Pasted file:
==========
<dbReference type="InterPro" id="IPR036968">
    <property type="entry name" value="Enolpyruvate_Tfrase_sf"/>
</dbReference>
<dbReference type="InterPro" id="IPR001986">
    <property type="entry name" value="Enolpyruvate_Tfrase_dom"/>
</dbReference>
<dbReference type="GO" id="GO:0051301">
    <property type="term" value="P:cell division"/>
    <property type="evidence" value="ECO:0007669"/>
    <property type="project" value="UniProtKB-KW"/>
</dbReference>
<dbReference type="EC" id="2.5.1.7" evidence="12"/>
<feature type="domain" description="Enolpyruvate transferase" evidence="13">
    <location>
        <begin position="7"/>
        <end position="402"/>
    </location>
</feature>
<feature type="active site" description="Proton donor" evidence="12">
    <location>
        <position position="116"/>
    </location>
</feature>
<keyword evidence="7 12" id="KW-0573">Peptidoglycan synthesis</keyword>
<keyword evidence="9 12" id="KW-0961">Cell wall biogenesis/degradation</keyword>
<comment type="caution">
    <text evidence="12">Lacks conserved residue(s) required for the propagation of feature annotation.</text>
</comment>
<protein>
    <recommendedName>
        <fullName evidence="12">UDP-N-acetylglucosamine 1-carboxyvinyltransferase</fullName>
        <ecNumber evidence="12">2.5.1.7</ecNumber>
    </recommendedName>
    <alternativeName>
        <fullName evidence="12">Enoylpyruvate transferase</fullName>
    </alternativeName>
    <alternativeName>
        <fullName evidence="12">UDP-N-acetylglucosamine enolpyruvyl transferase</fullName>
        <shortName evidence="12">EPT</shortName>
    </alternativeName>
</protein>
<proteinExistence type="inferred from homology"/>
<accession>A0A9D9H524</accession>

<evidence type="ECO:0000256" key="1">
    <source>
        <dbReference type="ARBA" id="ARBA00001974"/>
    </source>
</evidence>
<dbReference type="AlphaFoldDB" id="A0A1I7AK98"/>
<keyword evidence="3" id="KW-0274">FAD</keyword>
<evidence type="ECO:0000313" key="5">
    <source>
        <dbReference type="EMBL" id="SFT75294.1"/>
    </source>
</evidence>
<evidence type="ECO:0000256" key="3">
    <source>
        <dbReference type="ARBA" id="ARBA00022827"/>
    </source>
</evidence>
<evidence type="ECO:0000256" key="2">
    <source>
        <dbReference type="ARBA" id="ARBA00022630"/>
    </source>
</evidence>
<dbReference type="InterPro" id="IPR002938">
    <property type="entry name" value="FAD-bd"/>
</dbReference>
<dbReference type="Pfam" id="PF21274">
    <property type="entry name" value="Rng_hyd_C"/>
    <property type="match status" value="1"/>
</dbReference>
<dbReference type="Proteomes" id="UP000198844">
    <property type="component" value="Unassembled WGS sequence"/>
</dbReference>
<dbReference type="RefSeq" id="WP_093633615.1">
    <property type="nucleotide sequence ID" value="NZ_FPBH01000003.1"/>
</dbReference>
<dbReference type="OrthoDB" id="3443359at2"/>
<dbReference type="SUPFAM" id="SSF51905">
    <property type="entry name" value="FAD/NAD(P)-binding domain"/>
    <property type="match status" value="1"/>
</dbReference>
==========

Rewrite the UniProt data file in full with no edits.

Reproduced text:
<dbReference type="InterPro" id="IPR036968">
    <property type="entry name" value="Enolpyruvate_Tfrase_sf"/>
</dbReference>
<dbReference type="InterPro" id="IPR001986">
    <property type="entry name" value="Enolpyruvate_Tfrase_dom"/>
</dbReference>
<dbReference type="GO" id="GO:0051301">
    <property type="term" value="P:cell division"/>
    <property type="evidence" value="ECO:0007669"/>
    <property type="project" value="UniProtKB-KW"/>
</dbReference>
<dbReference type="EC" id="2.5.1.7" evidence="12"/>
<feature type="domain" description="Enolpyruvate transferase" evidence="13">
    <location>
        <begin position="7"/>
        <end position="402"/>
    </location>
</feature>
<feature type="active site" description="Proton donor" evidence="12">
    <location>
        <position position="116"/>
    </location>
</feature>
<keyword evidence="7 12" id="KW-0573">Peptidoglycan synthesis</keyword>
<keyword evidence="9 12" id="KW-0961">Cell wall biogenesis/degradation</keyword>
<comment type="caution">
    <text evidence="12">Lacks conserved residue(s) required for the propagation of feature annotation.</text>
</comment>
<protein>
    <recommendedName>
        <fullName evidence="12">UDP-N-acetylglucosamine 1-carboxyvinyltransferase</fullName>
        <ecNumber evidence="12">2.5.1.7</ecNumber>
    </recommendedName>
    <alternativeName>
        <fullName evidence="12">Enoylpyruvate transferase</fullName>
    </alternativeName>
    <alternativeName>
        <fullName evidence="12">UDP-N-acetylglucosamine enolpyruvyl transferase</fullName>
        <shortName evidence="12">EPT</shortName>
    </alternativeName>
</protein>
<proteinExistence type="inferred from homology"/>
<accession>A0A9D9H524</accession>

<evidence type="ECO:0000256" key="1">
    <source>
        <dbReference type="ARBA" id="ARBA00001974"/>
    </source>
</evidence>
<dbReference type="AlphaFoldDB" id="A0A1I7AK98"/>
<keyword evidence="3" id="KW-0274">FAD</keyword>
<evidence type="ECO:0000313" key="5">
    <source>
        <dbReference type="EMBL" id="SFT75294.1"/>
    </source>
</evidence>
<evidence type="ECO:0000256" key="3">
    <source>
        <dbReference type="ARBA" id="ARBA00022827"/>
    </source>
</evidence>
<evidence type="ECO:0000256" key="2">
    <source>
        <dbReference type="ARBA" id="ARBA00022630"/>
    </source>
</evidence>
<dbReference type="InterPro" id="IPR002938">
    <property type="entry name" value="FAD-bd"/>
</dbReference>
<dbReference type="Pfam" id="PF21274">
    <property type="entry name" value="Rng_hyd_C"/>
    <property type="match status" value="1"/>
</dbReference>
<dbReference type="Proteomes" id="UP000198844">
    <property type="component" value="Unassembled WGS sequence"/>
</dbReference>
<dbReference type="RefSeq" id="WP_093633615.1">
    <property type="nucleotide sequence ID" value="NZ_FPBH01000003.1"/>
</dbReference>
<dbReference type="OrthoDB" id="3443359at2"/>
<dbReference type="SUPFAM" id="SSF51905">
    <property type="entry name" value="FAD/NAD(P)-binding domain"/>
    <property type="match status" value="1"/>
</dbReference>